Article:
U.A.E’s Reformed Foreign Ministry a Pioneer in the Region

By Sultan Al Qassemi | Scholar - The Middle East Institute | Apr 11, 2017
U.A.E’s Reformed Foreign Ministry a Pioneer in the Region

When Dubai Ports World made an offer in October 2005 to purchase ports manager P&O, it did not imagine the deal would unleash a firestorm of bipartisan wrangling in the United States. The P&O purchase would have resulted in a Middle Eastern firm managing six U.S. ports including those in New York, Newark, Baltimore, and Miami, which some senators found to be unacceptable. While D.P. World, as it is known, was prepared for scrutiny on financial and security levels, it was the political battle that the company and its home base country, the U.A.E., had to face. Congressional Democrats found an opportunity to challenge then-President George W. Bush after what some regarded as a docile few years following the 9/11 terror attacks in which Republican policies went largely unchallenged. Internal U.S. dynamics led to heated rhetoric and hyperbole. "We wouldn't transfer the title to the devil; we're not going to transfer it to Dubai," said one Democratic senator, adding that the deal amounted to an “occupation.” Not to be outdone in their patriotism, Republicans also upped the ante and by March 2006, D.P. World agreed to relinquish control of the U.S. ports.

Although commercial in nature, the D.P. World incident was a tipping point for Emirati diplomacy. What the U.A.E. government realized was that its global outreach was inadequate and unsuitable for the fast-paced 21st century. Serious steps had to be taken to make sure there was no repeat of such incidents. In February 2006, at the height of the ports controversy, a major U.A.E. cabinet reshuffle was announced and the young Abdullah bin Zayed, then only 33-years-old, was appointed foreign minister. For Sheikh Zayed and his incoming team, the D.P. World deal presented an opportunity to reform the institution, and U.A.E foreign policy has since seen a dramatic shift in an attempt to match the country’s global ambition.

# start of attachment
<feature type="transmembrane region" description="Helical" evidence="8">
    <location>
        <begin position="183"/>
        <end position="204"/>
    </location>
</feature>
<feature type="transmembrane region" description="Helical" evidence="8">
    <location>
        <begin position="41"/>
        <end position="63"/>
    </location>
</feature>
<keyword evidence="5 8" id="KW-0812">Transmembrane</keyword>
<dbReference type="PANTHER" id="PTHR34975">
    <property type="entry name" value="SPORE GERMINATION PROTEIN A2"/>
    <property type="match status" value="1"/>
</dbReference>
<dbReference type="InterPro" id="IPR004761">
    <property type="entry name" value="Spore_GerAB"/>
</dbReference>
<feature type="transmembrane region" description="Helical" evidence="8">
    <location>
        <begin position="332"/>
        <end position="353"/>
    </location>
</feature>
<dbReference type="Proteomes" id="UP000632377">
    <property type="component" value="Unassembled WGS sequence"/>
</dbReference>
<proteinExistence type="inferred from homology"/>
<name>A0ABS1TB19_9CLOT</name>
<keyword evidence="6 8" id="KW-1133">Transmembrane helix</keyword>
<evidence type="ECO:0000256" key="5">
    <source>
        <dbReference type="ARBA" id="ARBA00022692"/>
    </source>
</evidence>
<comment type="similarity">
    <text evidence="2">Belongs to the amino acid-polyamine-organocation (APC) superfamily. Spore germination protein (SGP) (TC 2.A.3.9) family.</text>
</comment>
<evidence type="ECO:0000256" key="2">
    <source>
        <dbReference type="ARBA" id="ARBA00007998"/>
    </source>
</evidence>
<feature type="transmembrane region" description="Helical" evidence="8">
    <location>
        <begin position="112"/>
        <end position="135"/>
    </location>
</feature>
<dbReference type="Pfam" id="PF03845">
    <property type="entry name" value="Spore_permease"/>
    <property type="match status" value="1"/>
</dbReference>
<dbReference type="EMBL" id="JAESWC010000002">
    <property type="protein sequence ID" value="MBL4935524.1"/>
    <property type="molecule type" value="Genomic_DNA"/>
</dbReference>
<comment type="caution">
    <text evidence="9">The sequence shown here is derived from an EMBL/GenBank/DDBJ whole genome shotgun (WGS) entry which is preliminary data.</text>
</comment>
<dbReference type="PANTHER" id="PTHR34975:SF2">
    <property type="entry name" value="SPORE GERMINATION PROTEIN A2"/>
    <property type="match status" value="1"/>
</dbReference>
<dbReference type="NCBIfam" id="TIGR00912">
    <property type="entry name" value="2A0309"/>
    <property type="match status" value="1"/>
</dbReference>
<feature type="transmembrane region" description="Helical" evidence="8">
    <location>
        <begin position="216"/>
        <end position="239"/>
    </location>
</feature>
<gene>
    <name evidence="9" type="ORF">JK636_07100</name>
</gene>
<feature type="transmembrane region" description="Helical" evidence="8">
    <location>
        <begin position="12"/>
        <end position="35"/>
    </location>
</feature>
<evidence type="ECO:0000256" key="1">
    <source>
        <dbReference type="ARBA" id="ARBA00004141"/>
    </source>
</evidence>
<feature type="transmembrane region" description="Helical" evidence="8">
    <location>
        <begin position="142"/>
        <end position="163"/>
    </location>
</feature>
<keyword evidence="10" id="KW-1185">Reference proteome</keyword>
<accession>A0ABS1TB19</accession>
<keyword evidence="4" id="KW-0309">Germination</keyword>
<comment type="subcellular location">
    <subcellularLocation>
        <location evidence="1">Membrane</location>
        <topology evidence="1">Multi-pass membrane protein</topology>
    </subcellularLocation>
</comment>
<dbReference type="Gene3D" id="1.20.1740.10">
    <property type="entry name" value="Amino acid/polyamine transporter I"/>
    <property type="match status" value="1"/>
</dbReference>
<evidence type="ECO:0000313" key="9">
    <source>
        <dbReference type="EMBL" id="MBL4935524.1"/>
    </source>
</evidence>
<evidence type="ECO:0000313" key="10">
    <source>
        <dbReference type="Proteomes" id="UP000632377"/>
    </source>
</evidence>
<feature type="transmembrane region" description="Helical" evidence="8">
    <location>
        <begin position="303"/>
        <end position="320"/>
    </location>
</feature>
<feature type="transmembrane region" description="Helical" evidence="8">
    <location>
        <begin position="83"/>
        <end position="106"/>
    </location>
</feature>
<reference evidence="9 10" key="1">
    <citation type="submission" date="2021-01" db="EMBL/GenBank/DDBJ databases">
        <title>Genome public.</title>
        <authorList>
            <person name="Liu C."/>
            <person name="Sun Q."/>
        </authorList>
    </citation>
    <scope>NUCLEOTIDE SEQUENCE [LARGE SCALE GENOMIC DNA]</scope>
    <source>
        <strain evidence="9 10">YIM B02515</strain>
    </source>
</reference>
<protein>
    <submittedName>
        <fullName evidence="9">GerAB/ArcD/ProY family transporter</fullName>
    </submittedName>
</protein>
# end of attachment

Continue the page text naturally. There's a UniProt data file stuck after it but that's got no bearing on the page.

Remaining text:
Internal Reform and Soft Power

Sheikh Abdullah’s tenure focused not only on traditional avenues of diplomacy, but for the first time incorporated the country’s soft-power tools. The first steps involved internal housekeeping and getting the facts straight about the country. A report was commissioned that tallied the aid U.A.E. has given since its founding in 1971, an essential element of soft power. The numbers were staggering; for such a small state, the U.A.E. has donated $47 billion in its first 44 years of existence, not including charity by citizens and residents. In fact, the U.A.E. has exceeded the U.N.’s recommended target of 0.7 percent of G.N.I. for developmental assistance by donating 1.34 per cent in 2013. Recognizing the monumental task ahead, Sheikh Abdullah appointed four assistants to cover political, economic, legal, and special affairs alongside the capable Cambridge-educated minister of state for foreign affairs, Anwar Gargash. Additionally, the foreign ministry embraced social media with the minister himself engaging 3.8 million followers on his ‘personal’ Twitter account. Moreover, diplomats-including those in the U.A.E. embassy in Washington-proactively prepared detailed briefing folders for visiting officials in order for them to better navigate the complex U.S. political landscape.

Two events in the recent past exemplify the globalist public diplomacy and energized prowess of the U.A.E.’s foreign ministry. Back in 2009, the U.A.E. launched a two-year campaign to host the offices of the International Renewable Energy Agency. There was certainly stiff competition from established countries to play host, among them Austria, Germany, and Denmark. The foreign ministry went into overdrive in the final four months leading to the June 2011 vote. Senior government officials, led by Sheikh Abdullah, Gargash, state ministers, Sultan al-Jaber, and Reem al-Hashimi visited dozens of member states and conducted intense negotiations to secure votes. The marathon negotiations lasted to the very last hours until, according to a WikiLeaks cable, the United States stepped in and brokered a deal with holdouts Germany and Austria. Under the terms of the agreement, Abu Dhabi would host IRENA, Vienna would host a liaison office, and Bonn would play host to an innovation branch. IRENA’s bid was historic in that it is the first international organization to be headquartered in the global South, rather than have having a secondary branch.

The IRENA experience prepared the U.A.E. for further challenges ahead, including in the lead up to the vote to host the World Expo 2020, this time in Dubai. The Emirati commercial hub was up against Yekaterinburg (Russia), Izmir (Turkey), and São Paulo. In the months before the November 2013 vote, the foreign ministry and its worldwide network of embassies organized events and young expo ambassadors were appointed from various countries. Even more remarkable was the margin in which Dubai’s bid outperformed others. In the final tally, Dubai scored an impressive 116 out of 163 votes, becoming the first Arab and Middle Eastern city to host the event in its 160-year history.